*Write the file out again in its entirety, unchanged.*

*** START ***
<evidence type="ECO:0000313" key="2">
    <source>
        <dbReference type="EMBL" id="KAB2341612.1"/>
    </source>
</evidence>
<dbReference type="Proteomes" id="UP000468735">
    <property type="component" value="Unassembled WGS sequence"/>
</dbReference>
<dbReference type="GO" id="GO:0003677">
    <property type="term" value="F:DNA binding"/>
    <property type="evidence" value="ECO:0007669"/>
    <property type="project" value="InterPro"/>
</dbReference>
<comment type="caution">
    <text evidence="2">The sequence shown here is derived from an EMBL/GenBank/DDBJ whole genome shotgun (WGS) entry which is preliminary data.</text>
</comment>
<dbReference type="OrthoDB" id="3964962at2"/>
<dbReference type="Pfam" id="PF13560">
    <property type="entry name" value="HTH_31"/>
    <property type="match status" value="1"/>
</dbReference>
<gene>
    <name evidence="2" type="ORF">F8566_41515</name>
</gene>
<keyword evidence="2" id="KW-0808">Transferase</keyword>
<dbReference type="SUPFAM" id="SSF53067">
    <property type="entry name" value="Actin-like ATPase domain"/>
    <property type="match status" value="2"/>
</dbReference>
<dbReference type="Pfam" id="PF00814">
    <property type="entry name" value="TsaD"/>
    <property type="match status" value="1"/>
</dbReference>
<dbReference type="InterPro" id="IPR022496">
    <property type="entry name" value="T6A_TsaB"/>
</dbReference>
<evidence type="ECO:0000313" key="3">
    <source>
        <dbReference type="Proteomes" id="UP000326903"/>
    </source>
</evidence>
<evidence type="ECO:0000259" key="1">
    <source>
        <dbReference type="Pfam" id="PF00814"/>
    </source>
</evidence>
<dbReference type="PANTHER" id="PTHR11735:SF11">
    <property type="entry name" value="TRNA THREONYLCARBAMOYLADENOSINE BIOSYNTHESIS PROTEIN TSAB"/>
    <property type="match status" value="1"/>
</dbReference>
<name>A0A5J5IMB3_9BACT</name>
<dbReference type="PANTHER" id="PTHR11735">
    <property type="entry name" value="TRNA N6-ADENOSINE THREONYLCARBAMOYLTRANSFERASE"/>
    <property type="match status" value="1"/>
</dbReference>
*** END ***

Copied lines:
<evidence type="ECO:0000313" key="2">
    <source>
        <dbReference type="EMBL" id="KAB2341612.1"/>
    </source>
</evidence>
<dbReference type="Proteomes" id="UP000468735">
    <property type="component" value="Unassembled WGS sequence"/>
</dbReference>
<dbReference type="GO" id="GO:0003677">
    <property type="term" value="F:DNA binding"/>
    <property type="evidence" value="ECO:0007669"/>
    <property type="project" value="InterPro"/>
</dbReference>
<comment type="caution">
    <text evidence="2">The sequence shown here is derived from an EMBL/GenBank/DDBJ whole genome shotgun (WGS) entry which is preliminary data.</text>
</comment>
<dbReference type="OrthoDB" id="3964962at2"/>
<dbReference type="Pfam" id="PF13560">
    <property type="entry name" value="HTH_31"/>
    <property type="match status" value="1"/>
</dbReference>
<gene>
    <name evidence="2" type="ORF">F8566_41515</name>
</gene>
<keyword evidence="2" id="KW-0808">Transferase</keyword>
<dbReference type="SUPFAM" id="SSF53067">
    <property type="entry name" value="Actin-like ATPase domain"/>
    <property type="match status" value="2"/>
</dbReference>
<dbReference type="Pfam" id="PF00814">
    <property type="entry name" value="TsaD"/>
    <property type="match status" value="1"/>
</dbReference>
<dbReference type="InterPro" id="IPR022496">
    <property type="entry name" value="T6A_TsaB"/>
</dbReference>
<evidence type="ECO:0000313" key="3">
    <source>
        <dbReference type="Proteomes" id="UP000326903"/>
    </source>
</evidence>
<evidence type="ECO:0000259" key="1">
    <source>
        <dbReference type="Pfam" id="PF00814"/>
    </source>
</evidence>
<dbReference type="PANTHER" id="PTHR11735:SF11">
    <property type="entry name" value="TRNA THREONYLCARBAMOYLADENOSINE BIOSYNTHESIS PROTEIN TSAB"/>
    <property type="match status" value="1"/>
</dbReference>
<name>A0A5J5IMB3_9BACT</name>
<dbReference type="PANTHER" id="PTHR11735">
    <property type="entry name" value="TRNA N6-ADENOSINE THREONYLCARBAMOYLTRANSFERASE"/>
    <property type="match status" value="1"/>
</dbReference>